Using a short story developed in Bolivia and adapted by Peace Corps Guatemala, “Mariquita and Margarita,” we engaged the children in a discussion about what leads to unhealthy teeth and what they can do to improve their dental hygiene. Due to the impoverished situation most of the students live in, we also discussed alternatives to toothpaste, including salt and baking soda. After a demonstration of how to brush your teeth, students were all given their own brushes thanks to a generous in-kind donation from St. Paul’s Episcopal Church Youth Group from Bellingham, WA. So far we have distributed over 100 toothbrushes to children between the ages of 4 and 14 and hope to make it to 130 by the end of the vacation activities.

After brushing our teeth as a group with baking soda we reviewed why and how many times we should brush our teeth, and when to change our toothbrushes. The kids had differing reactions to the baking soda-some spat it right out and asked for Colgate and others really liked it!

In addition, as we mentioned in our previous report, we have focused our efforts on improving sanitation facilities at La Cumbre School.  Construction of washbasins for one block of bathrooms is now complete. The new washbasins have been built at the right height for elementary school aged children, meaning children will no longer have to climb into the pila (large washbasin used for laundry and dishes) to reach the faucet. Soon, we will begin work on the second block of bathrooms to ensure daily access to water and will also repair some of the toilets. Check back soon for more details!

Sep 21, 2011

WASH in Chacaya School

Pueblo a Pueblo began the School Health and Hygiene activities by completing a needs assessment in two primary schools in communities close to Santiago Atitlan. These assessments helped us identify where and how to begin our work. In order to have the greatest impact, we chose to focus first on Escuela Chacayá. This school already had access to clean water as well as adequate sanitary facilities for the size of the student population.  However, they still had pressing and legitimate needs, including the need to install a water storage tank and renovate the bathroom and sink facilities.  Any time the electricity went out in the school (which was quite a common occurrence because of its rural location), the water filter would stop working and the students would be left without clean water.  A water storage tank would ensure that when the electricity went out, they would still have access to potable water.  In addition, the bathroom and sink facilities needed renovations, as there were only two toilets working properly for a school population of 131 students and several faucets that needed replacing.

               Installation of the water storage tank has been completed and a roof is being installed this week to ensure that the tank cannot be removed from the school premises.  Pueblo a Pueblo provided the funds for the tank while the director and teachers of the school helped to coordinate the installment. In addition, renovation of the bathroom and sink facilities has been completed, providing an additional 3 toilets and 4 faucets for the students.

               Having access to safe water, toilets and hand washing facilities doesn’t automatically mean that hygiene and health will improve.  When Pueblo a Pueblo first began working with Escuela Chacayá, lessons on health and hygiene were being taught to the students only sporadically and students’ hygiene behaviors and knowledge were strong in some areas and weaker in others. A volunteer at Pueblo a Pueblo created an initial hygiene curriculum and piloted it in the school in addition to launching a dental hygiene initiative.  As a part of this initiative, every student received a toothbrush and every teacher, toothpaste.  The teachers ensure their students brush their teeth every day after snack time.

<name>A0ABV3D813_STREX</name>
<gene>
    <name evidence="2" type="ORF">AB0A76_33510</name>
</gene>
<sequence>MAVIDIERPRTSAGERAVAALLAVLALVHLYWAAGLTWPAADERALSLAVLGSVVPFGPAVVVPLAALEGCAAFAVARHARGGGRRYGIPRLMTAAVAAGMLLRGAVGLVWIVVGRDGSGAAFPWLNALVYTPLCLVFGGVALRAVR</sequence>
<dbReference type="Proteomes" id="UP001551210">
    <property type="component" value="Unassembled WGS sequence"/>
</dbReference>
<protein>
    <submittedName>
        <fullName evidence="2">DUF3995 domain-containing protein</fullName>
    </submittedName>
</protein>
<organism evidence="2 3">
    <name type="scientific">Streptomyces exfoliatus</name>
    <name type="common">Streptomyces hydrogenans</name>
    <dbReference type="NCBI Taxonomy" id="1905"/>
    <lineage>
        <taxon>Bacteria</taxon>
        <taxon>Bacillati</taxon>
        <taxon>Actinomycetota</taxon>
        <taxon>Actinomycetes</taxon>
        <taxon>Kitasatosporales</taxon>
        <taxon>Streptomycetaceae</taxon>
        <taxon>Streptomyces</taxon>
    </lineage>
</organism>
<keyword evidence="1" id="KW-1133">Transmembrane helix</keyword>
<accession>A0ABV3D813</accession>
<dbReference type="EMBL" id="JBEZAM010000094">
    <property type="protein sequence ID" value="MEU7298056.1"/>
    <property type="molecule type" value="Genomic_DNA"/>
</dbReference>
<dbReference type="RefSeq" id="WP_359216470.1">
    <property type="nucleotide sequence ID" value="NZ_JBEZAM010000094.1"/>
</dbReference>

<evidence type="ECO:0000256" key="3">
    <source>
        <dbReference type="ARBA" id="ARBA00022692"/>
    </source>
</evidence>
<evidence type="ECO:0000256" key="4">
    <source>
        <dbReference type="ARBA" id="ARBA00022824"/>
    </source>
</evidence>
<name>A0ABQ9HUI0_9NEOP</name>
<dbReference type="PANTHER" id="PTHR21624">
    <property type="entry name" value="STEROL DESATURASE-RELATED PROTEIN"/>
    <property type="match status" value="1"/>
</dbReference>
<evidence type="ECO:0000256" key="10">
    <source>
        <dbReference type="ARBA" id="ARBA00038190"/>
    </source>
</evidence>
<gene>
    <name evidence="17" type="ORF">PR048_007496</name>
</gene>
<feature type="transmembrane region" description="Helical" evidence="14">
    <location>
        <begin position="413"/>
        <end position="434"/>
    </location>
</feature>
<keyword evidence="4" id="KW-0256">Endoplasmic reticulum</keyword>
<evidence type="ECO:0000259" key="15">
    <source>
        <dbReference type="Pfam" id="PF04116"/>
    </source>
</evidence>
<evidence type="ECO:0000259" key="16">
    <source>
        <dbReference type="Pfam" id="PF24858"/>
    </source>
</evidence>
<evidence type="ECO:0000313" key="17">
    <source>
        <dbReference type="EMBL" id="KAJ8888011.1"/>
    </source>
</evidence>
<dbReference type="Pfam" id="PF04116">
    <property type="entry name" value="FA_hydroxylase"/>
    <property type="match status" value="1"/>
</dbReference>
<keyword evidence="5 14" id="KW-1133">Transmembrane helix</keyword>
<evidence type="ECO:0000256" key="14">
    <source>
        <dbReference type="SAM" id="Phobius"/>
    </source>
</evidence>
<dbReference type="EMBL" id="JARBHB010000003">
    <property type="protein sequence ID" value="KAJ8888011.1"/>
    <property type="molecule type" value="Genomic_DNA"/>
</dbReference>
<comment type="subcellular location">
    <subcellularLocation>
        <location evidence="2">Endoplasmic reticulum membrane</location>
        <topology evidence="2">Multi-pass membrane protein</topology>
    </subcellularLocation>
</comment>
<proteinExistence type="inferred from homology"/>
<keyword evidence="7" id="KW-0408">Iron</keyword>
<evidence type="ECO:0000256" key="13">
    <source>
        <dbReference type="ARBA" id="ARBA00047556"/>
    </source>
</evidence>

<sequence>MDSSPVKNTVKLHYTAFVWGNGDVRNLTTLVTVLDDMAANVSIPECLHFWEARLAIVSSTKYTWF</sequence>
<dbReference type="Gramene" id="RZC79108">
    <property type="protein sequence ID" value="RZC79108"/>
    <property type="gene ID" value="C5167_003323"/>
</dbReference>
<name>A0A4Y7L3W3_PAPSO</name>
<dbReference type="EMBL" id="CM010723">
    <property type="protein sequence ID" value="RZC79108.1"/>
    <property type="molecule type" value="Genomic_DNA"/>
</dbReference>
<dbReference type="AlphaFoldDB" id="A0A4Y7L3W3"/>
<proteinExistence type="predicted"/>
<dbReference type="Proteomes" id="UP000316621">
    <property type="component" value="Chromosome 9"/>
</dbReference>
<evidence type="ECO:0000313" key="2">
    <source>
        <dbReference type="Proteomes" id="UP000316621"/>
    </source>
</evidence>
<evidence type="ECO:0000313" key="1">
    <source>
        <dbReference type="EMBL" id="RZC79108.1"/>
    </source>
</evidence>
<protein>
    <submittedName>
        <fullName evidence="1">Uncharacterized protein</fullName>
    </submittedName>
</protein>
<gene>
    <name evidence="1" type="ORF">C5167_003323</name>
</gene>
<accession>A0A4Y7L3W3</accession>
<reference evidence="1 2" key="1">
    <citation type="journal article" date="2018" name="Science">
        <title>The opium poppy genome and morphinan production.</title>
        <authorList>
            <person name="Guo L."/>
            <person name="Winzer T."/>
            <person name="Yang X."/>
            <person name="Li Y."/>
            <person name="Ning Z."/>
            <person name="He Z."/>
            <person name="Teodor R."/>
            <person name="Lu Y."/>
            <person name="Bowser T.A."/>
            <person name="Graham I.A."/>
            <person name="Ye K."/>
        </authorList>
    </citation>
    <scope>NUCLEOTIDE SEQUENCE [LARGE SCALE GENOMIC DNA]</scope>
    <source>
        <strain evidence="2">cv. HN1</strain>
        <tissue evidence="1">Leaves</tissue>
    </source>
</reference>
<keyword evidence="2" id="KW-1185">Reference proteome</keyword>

In the coming months, Pueblo a Pueblo will focus on improving facilities at the second school, Escuela La Cumbre, and improving and formalizing the hygiene curriculum in order to offer it to teachers at both schools.

About Project Reports

Project Reports on GlobalGiving are posted directly to globalgiving.org by Project Leaders as they are completed, generally every 3-4 months. To protect the integrity of these documents, GlobalGiving does not alter them; therefore you may find some language or formatting issues.

If you donate to this project or have donated to this project, you will get an e-mail when this project posts a report. You can also subscribe for reports via e-mail without donating or by subscribing to this project's RSS feed.

An anonymous donor will match all new monthly recurring donations, but only if 75% of donors upgrade to a recurring donation today.
Terms and conditions apply.
Make a monthly recurring donation on your credit card. You can cancel at any time.
Make a donation in honor or memory of:
What kind of card would you like to send?
How much would you like to donate?
  • $10
  • $25
  • $50
  • $100
  • $150
  • $300
  • $500
  • $1,500
  • $10
    each month
  • $25
    each month
  • $50
    each month
  • $100
    each month
  • $150
    each month
  • $300
    each month
  • $500
    each month
  • $1,500
    each month
  • $
gift Make this donation a gift, in honor of, or in memory of someone?

Organization

Project Leader

Rosemary Trent

Executive Director
Washington, DC Guatemala

Where is this project located?

Map of School Health and Hygiene for Mayan Children